by Vasko Kohlmayer -
Many people think that religion is incompatible with science, because they have been told that science refutes God. Nothing could be further from the truth: The more science investigates the world, the more it points to God.
There are many examples of this. Let us here look at what is perhaps the most striking one. Until the 20th century, most scientists believed the universe was eternal and that it had always existed.
But in 1915 Albert Einstein developed his General Theory of Relativity. When its equations were applied to cosmology, their implication were astonishing: The universe was not static, but it began from an ultra-dense dot at some point in the past.
Einstein — himself a believer in an eternally existing universe — initially refused to accept the result. He even went so far as to introduce an imaginary constant into his calculations to avoid the conclusion.
Needless to say, astronomical observations eventually confirmed the soundness of Einstein’s original equations. They showed that the universe is continually expanding in all directions. When this is process is extrapolated backwards, we arrive at an infinitesimal extremity of immense density at a definite point in time past.
The dramatic event at which the universe came into being is today popularly called the Big Bang. Astrophysicists refer to it as the cosmological singularity, and its existence is now broadly accepted throughout the scientific community.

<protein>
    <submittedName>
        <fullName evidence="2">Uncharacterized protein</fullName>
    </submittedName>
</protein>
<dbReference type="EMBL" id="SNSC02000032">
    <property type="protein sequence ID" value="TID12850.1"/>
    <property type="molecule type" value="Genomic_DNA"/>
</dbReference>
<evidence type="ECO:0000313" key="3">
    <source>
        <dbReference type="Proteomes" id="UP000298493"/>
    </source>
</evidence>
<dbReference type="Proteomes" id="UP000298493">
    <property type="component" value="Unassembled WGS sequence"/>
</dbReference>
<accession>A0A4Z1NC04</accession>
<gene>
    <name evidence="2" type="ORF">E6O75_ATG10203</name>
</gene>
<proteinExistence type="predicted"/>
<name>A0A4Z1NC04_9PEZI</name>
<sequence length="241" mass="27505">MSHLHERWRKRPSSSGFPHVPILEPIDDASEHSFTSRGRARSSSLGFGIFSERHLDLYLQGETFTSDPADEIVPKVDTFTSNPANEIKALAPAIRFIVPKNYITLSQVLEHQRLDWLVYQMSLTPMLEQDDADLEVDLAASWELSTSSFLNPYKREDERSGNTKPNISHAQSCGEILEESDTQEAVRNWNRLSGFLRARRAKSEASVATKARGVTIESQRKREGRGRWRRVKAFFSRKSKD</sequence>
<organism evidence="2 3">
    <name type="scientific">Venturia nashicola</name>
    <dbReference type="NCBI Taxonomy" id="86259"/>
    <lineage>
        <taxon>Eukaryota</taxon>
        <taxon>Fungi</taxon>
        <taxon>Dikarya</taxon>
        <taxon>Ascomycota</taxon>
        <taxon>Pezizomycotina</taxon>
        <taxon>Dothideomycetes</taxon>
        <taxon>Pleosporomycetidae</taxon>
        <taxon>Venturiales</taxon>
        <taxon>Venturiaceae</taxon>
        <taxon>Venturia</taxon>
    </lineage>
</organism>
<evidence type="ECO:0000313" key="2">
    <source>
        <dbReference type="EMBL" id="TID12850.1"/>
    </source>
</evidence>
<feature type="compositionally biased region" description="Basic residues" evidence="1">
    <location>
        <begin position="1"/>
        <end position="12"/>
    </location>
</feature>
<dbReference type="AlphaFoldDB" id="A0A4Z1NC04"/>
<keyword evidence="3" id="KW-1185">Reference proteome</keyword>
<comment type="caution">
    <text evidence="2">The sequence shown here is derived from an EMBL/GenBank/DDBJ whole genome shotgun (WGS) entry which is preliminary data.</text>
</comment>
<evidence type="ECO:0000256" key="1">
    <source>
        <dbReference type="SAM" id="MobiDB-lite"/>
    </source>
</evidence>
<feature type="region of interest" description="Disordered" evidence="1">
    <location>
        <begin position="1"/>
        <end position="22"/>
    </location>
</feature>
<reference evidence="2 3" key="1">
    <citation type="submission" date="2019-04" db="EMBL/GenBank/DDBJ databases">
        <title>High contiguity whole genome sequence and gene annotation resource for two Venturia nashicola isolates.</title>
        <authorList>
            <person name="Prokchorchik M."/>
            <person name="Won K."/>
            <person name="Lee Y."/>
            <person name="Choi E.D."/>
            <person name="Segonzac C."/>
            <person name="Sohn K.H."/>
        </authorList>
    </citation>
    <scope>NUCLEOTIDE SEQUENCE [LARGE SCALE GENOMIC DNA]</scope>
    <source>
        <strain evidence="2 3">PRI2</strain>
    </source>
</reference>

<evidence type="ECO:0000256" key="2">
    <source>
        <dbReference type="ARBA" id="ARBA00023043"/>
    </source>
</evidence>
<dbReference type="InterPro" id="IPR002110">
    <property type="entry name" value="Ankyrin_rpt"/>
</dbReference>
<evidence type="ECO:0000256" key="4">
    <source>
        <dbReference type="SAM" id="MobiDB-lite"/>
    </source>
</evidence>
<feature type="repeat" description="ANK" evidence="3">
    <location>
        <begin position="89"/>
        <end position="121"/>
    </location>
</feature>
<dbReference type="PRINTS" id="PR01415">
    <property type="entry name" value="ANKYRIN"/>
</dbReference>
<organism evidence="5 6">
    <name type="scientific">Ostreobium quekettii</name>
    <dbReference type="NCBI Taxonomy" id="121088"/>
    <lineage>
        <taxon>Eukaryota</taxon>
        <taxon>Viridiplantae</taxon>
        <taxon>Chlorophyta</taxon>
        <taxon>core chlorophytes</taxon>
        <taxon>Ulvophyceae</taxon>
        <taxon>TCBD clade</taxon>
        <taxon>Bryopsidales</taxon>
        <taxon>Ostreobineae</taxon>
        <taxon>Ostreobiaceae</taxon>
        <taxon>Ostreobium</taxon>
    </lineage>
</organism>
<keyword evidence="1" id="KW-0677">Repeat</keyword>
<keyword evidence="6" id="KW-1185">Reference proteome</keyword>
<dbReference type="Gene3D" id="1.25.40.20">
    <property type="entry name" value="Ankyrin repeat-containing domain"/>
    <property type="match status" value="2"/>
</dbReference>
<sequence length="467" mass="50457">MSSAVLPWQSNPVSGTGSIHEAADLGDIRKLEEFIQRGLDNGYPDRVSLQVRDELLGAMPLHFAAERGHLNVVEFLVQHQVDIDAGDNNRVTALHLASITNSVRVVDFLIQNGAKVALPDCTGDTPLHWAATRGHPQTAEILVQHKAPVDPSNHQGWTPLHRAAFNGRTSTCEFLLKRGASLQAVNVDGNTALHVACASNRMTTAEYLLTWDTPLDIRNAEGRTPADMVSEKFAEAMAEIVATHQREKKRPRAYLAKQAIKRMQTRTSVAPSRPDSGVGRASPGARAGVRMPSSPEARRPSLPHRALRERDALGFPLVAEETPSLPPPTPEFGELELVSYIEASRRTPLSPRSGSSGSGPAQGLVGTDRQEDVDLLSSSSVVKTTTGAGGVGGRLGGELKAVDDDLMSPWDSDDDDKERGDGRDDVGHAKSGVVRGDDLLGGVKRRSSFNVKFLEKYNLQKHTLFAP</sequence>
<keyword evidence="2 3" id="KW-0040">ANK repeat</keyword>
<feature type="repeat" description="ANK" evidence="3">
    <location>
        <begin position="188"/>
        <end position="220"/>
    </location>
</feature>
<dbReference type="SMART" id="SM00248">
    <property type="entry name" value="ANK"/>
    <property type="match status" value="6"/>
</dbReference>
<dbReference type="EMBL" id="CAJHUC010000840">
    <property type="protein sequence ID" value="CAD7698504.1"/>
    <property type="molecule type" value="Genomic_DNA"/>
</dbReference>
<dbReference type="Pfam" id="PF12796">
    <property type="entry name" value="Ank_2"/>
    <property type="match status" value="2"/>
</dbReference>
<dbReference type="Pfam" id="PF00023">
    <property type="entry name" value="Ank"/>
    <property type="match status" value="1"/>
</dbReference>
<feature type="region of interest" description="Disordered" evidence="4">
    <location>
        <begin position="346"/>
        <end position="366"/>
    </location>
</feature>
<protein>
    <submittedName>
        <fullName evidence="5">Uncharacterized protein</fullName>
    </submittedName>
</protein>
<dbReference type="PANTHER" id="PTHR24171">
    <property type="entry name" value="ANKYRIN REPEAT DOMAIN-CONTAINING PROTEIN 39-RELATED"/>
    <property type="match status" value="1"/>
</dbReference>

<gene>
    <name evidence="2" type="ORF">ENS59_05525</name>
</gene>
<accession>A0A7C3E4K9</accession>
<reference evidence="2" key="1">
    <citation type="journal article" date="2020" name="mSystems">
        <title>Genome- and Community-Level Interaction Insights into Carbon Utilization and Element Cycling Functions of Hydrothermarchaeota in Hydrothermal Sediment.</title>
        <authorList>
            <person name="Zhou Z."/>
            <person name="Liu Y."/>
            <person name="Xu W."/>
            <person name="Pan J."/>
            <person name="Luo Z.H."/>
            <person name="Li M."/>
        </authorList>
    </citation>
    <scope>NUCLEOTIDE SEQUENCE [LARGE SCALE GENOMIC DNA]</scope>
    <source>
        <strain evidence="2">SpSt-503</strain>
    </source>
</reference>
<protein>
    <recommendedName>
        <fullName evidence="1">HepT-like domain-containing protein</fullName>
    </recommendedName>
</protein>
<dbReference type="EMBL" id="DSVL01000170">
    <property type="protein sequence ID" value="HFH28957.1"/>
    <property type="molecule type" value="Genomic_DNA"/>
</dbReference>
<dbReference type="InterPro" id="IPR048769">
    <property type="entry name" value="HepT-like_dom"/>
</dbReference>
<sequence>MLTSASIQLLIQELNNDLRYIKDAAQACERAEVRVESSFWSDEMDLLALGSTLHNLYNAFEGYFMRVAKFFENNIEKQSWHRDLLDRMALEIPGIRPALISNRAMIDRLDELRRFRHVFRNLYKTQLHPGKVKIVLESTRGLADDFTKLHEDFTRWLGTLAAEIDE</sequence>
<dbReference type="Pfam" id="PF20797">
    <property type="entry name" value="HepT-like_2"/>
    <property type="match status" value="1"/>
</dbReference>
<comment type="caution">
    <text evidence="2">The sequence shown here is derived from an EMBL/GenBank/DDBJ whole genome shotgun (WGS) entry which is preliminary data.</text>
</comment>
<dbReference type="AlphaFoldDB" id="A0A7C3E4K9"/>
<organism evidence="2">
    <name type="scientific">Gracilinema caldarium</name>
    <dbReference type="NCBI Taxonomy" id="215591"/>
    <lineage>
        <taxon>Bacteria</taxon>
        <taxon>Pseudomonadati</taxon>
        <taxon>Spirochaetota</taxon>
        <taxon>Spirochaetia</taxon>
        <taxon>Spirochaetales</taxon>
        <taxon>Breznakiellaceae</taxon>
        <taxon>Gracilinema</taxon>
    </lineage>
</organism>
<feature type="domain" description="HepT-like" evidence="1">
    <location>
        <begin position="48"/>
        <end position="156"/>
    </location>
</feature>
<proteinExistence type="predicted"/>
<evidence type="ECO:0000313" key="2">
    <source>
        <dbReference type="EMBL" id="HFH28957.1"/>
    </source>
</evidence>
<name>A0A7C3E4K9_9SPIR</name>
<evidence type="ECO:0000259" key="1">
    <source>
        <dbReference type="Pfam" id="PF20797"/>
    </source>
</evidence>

It is important to realize just how remarkable this event was. Prior to the Big Bang there was nothing. There was neither matter nor energy. There even was no time or space. The universe — science tells us — came into existence literally out of nothing.
But the fact that the universe came into being stands as a powerful confirmation of the existence of God.
Because everything that begins to exist must have a cause. And since the universe began to exist, it also must have a cause.
We know that this must be so, because nothing comes into existence without being caused.
If someone told you he saw some object pop into existence, you would conclude he was crazy. And rightly so, since we know by observation and intuition that things just don’t pop into being. Something must bring them forth.
Since the universe came into existence, it, too, must have been brought forth by something. By considering the universe’s characteristics, we can infer some attributes that its cause must possess.
Given all the energy and matter that exist in the cosmos, the cause of it all must be immensely powerful.
It must also be immaterial, since no matter existed prior to the Big Bang.
Finally, the cause of the universe must be personal in the sense that it purposefully willed things to come into existence. These are the attributes that are commonly associated with the concept of God.
If we accept the scientific claim that the universe had a beginning, then we are led to the inevitable conclusion that the universe was created by God.
This line of reasoning is called the cosmological argument. Its formal expression goes as follows:
- Everything that begins to exist has a cause.
- The universe began to exist.
- Therefore, the universe must have a cause.
Anyone who takes the time to ponder this syllogism honestly and carefully cannot remain unmoved by its inescapable logic.
Some theists had attempted to use this argument prior to the formulation of the Big Bang theory, but their detractors charged it was invalid by contending that the universe was eternal. Thanks to science we now know they were wrong.
Contrary to what people think, science and religion are not incompatible. Wherever we probe, science points to God. One of the greatest scientific findings of the 20th century — the discovery that the universe had a beginning — stands as a striking illustration of this.
HT: American Thinker